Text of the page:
OPINION OF TRUSTEES
ROD Case No: 07-0051
Trustees: Micheal W. Buckner, A. Frank Dunham, Michael H. Holland, and Elliot A. Segal.
The Trustees have reviewed the facts and circumstances of this dispute concerning the provision of benefits under the terms of the Employer Benefit Plan.
The Complainant’s spouse presented at the Emergency Room (ER) on November 15, 2009, with symptoms that included vertigo and vomiting. The spouse was admitted to the hospital from the ER and released two days later. In a letter dated May 27, 2010, the Respondent denied the charges associated with the inpatient admission to the hospital as being not medically necessary. The billing department at the hospital informed the Funds that neither the in-patient changes not the ER charges have been paid.
Is the Respondent required to pay the Emergency Room and in-patient charges associated with the ER visit and subsequent admission of the Complainant’s spouse on November 15, 2009?
Positions of the Parties
Position of the Complainant: The ER and in-patient charges were medically necessary and are covered benefits.
Position of the Respondent: Respondent did not submit a response.
The introduction to Article III of the Employer Benefit Plan states:
ARTICLE III BENEFITS
…Covered services shall be limited to those services which are reasonable and necessary for the diagnosis or treatment of an illness or injury and which are given at the appropriate level of care, or are otherwise provided for in the Plan. The fact that a procedure or level of care is prescribed by a physician does not mean that it is medically reasonable or necessary or that it is covered under this Plan. In determining questions of reasonableness and necessity, due consideration will be given to the customary practices of physicians in the community where the service is provided. Services which are not reasonable and necessary shall include, but are not limited to the following: procedures which are of unproven value or of questionable current usefulness; procedures which tend to be redundant when performed in combination with other procedures; diagnostic procedures which are unlikely to provide a physician with additional information when they are used repeatedly; procedures which are not ordered by a physician or which are not documented in timely fashion in the patient’s medical records; procedures which can be performed with equal efficiency at a lower level of care. The benefits described in this Article are subject to any precertification, prescription drug formulary (PDP) requirements, and other utilization review requirements implemented pursuant to Article IV. Covered services that are medically necessary will continue to be provided, and accordingly, while benefit payments are subject to prescribed limits, this paragraph shall not be construed to detract from plan coverage or eligibility as described in this Article III.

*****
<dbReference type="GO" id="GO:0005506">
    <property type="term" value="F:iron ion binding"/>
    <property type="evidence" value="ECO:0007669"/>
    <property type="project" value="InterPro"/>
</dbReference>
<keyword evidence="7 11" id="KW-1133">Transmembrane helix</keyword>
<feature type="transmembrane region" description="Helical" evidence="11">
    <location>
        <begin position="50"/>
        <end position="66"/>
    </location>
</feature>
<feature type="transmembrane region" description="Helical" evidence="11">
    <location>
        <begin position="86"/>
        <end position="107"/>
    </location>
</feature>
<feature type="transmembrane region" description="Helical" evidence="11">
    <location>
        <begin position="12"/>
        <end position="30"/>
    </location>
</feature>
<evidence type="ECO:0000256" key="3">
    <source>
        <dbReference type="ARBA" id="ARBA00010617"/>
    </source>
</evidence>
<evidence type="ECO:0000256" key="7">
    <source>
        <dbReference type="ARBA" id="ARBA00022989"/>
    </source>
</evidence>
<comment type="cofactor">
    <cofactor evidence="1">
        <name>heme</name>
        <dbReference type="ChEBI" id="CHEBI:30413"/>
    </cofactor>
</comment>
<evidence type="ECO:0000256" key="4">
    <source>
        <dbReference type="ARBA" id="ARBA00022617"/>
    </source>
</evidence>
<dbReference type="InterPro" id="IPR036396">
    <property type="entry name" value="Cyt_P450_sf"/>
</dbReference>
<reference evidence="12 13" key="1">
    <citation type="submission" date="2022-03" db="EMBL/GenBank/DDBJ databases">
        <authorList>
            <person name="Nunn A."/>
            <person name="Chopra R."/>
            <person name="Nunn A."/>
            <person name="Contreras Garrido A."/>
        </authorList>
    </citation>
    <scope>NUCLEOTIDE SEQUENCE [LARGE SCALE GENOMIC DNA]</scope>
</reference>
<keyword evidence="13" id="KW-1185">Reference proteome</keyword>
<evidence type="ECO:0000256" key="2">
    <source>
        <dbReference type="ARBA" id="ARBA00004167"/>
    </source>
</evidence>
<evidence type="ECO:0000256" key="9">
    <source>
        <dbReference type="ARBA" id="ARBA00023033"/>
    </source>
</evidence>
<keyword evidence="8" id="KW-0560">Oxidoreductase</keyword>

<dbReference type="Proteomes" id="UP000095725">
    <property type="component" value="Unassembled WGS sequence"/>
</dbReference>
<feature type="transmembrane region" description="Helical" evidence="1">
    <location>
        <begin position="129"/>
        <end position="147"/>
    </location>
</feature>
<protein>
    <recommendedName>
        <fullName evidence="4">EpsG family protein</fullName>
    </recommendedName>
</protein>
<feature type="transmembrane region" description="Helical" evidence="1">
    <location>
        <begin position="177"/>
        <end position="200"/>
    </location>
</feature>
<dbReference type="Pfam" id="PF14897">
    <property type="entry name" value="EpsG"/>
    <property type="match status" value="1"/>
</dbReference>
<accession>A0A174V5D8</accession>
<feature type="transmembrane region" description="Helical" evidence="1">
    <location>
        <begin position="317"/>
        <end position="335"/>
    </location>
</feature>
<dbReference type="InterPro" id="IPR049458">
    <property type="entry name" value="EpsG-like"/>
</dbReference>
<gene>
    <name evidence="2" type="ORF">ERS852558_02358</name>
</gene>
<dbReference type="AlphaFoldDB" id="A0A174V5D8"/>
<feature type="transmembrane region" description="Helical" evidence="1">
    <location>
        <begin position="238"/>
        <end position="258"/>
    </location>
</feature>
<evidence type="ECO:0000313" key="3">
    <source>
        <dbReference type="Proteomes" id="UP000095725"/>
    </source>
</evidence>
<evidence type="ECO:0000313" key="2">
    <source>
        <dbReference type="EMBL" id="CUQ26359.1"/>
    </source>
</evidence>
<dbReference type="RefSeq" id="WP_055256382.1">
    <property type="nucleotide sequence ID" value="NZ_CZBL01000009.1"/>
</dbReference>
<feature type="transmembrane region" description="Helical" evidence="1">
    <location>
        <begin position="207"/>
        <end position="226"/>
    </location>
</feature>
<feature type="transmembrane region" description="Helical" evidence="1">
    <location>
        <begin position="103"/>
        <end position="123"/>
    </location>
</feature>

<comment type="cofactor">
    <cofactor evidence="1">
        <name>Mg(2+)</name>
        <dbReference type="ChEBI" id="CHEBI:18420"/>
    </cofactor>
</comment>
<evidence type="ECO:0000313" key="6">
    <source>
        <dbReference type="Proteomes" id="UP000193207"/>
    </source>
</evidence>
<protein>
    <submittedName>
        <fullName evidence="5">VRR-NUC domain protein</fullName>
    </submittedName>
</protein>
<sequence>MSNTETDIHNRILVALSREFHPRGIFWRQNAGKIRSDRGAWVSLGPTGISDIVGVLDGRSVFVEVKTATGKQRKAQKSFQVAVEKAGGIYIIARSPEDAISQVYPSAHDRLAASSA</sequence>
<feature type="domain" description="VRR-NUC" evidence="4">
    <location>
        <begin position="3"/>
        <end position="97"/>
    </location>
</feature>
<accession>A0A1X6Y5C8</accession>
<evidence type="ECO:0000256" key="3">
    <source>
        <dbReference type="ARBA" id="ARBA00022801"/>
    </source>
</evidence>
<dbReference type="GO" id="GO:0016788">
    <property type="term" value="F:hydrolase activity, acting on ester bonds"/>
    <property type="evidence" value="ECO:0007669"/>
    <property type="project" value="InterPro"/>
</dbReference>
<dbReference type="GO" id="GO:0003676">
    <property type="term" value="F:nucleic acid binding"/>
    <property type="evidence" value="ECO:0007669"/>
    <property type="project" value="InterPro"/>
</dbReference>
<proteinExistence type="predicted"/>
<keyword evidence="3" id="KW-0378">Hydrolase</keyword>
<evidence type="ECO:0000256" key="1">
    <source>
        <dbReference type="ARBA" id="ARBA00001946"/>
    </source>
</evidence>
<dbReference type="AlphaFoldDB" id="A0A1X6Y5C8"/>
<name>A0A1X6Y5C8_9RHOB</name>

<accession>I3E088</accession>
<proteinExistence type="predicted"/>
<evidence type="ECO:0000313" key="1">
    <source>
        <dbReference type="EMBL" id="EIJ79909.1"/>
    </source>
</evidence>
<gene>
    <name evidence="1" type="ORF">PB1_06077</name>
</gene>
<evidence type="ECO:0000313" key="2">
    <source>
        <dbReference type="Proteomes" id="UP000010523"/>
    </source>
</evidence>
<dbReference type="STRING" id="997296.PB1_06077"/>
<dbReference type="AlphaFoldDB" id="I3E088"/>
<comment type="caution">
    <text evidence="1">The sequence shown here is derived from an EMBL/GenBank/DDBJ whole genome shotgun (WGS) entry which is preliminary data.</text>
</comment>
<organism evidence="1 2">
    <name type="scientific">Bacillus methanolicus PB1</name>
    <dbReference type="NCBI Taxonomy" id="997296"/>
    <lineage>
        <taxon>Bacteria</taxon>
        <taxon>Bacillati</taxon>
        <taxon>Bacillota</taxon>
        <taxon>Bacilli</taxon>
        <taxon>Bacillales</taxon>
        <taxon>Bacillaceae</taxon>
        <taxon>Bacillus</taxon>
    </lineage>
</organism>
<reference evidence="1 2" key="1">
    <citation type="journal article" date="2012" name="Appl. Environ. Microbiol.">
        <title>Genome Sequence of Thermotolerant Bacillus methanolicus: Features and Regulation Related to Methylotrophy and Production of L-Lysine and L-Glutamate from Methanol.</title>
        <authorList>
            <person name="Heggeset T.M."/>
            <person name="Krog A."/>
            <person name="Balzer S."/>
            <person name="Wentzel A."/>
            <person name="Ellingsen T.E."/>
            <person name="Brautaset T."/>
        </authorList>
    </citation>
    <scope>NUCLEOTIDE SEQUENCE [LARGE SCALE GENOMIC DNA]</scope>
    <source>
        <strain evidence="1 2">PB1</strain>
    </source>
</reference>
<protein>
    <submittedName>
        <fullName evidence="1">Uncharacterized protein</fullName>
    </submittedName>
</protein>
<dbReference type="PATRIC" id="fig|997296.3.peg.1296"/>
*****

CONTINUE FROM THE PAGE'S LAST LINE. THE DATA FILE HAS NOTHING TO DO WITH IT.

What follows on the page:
Article III A. (1)(a) of the Employer Benefit Plan states:
(a) Semi-private room